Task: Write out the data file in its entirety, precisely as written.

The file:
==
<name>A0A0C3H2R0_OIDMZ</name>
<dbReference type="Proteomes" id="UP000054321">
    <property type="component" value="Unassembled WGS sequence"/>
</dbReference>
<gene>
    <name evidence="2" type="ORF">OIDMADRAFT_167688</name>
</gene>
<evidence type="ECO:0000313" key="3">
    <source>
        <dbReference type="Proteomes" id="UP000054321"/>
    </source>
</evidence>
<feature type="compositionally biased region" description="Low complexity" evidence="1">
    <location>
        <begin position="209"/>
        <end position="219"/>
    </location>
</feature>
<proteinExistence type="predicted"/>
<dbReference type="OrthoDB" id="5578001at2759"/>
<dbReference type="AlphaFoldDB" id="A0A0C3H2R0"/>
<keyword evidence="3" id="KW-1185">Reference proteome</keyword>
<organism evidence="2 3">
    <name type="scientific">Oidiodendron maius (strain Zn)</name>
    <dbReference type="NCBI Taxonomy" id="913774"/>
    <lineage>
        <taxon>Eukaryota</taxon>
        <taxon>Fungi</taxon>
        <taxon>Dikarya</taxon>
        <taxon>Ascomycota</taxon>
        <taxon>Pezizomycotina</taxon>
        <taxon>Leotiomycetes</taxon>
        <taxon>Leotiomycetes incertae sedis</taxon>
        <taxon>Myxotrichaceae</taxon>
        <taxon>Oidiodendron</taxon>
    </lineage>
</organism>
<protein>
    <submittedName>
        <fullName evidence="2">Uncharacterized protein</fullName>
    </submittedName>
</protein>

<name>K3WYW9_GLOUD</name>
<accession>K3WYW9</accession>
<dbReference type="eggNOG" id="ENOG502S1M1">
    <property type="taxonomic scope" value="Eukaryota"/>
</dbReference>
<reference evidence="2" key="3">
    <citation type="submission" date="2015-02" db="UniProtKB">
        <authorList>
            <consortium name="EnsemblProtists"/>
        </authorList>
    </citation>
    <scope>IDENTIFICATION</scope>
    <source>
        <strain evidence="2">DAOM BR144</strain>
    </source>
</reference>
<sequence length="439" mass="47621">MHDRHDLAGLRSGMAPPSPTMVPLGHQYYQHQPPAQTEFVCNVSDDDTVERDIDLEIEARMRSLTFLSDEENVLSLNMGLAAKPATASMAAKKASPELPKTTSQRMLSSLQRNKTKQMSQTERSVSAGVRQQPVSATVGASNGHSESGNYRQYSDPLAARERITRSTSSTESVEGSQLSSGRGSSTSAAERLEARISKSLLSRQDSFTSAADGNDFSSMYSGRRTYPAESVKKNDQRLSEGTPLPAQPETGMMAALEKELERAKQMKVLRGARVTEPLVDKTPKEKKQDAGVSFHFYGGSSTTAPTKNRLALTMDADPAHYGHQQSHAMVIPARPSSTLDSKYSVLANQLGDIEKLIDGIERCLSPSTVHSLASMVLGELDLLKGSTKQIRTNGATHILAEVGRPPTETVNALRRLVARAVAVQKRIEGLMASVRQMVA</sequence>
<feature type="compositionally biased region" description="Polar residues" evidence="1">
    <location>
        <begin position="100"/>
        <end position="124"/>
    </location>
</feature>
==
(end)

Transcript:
<name>A0A0C3H2R0_OIDMZ</name>
<dbReference type="Proteomes" id="UP000054321">
    <property type="component" value="Unassembled WGS sequence"/>
</dbReference>
<gene>
    <name evidence="2" type="ORF">OIDMADRAFT_167688</name>
</gene>
<evidence type="ECO:0000313" key="3">
    <source>
        <dbReference type="Proteomes" id="UP000054321"/>
    </source>
</evidence>
<feature type="compositionally biased region" description="Low complexity" evidence="1">
    <location>
        <begin position="209"/>
        <end position="219"/>
    </location>
</feature>
<proteinExistence type="predicted"/>
<dbReference type="OrthoDB" id="5578001at2759"/>
<dbReference type="AlphaFoldDB" id="A0A0C3H2R0"/>
<keyword evidence="3" id="KW-1185">Reference proteome</keyword>
<organism evidence="2 3">
    <name type="scientific">Oidiodendron maius (strain Zn)</name>
    <dbReference type="NCBI Taxonomy" id="913774"/>
    <lineage>
        <taxon>Eukaryota</taxon>
        <taxon>Fungi</taxon>
        <taxon>Dikarya</taxon>
        <taxon>Ascomycota</taxon>
        <taxon>Pezizomycotina</taxon>
        <taxon>Leotiomycetes</taxon>
        <taxon>Leotiomycetes incertae sedis</taxon>
        <taxon>Myxotrichaceae</taxon>
        <taxon>Oidiodendron</taxon>
    </lineage>
</organism>
<protein>
    <submittedName>
        <fullName evidence="2">Uncharacterized protein</fullName>
    </submittedName>
</protein>

<name>K3WYW9_GLOUD</name>
<accession>K3WYW9</accession>
<dbReference type="eggNOG" id="ENOG502S1M1">
    <property type="taxonomic scope" value="Eukaryota"/>
</dbReference>
<reference evidence="2" key="3">
    <citation type="submission" date="2015-02" db="UniProtKB">
        <authorList>
            <consortium name="EnsemblProtists"/>
        </authorList>
    </citation>
    <scope>IDENTIFICATION</scope>
    <source>
        <strain evidence="2">DAOM BR144</strain>
    </source>
</reference>
<sequence length="439" mass="47621">MHDRHDLAGLRSGMAPPSPTMVPLGHQYYQHQPPAQTEFVCNVSDDDTVERDIDLEIEARMRSLTFLSDEENVLSLNMGLAAKPATASMAAKKASPELPKTTSQRMLSSLQRNKTKQMSQTERSVSAGVRQQPVSATVGASNGHSESGNYRQYSDPLAARERITRSTSSTESVEGSQLSSGRGSSTSAAERLEARISKSLLSRQDSFTSAADGNDFSSMYSGRRTYPAESVKKNDQRLSEGTPLPAQPETGMMAALEKELERAKQMKVLRGARVTEPLVDKTPKEKKQDAGVSFHFYGGSSTTAPTKNRLALTMDADPAHYGHQQSHAMVIPARPSSTLDSKYSVLANQLGDIEKLIDGIERCLSPSTVHSLASMVLGELDLLKGSTKQIRTNGATHILAEVGRPPTETVNALRRLVARAVAVQKRIEGLMASVRQMVA</sequence>
<feature type="compositionally biased region" description="Polar residues" evidence="1">
    <location>
        <begin position="100"/>
        <end position="124"/>
    </location>
</feature>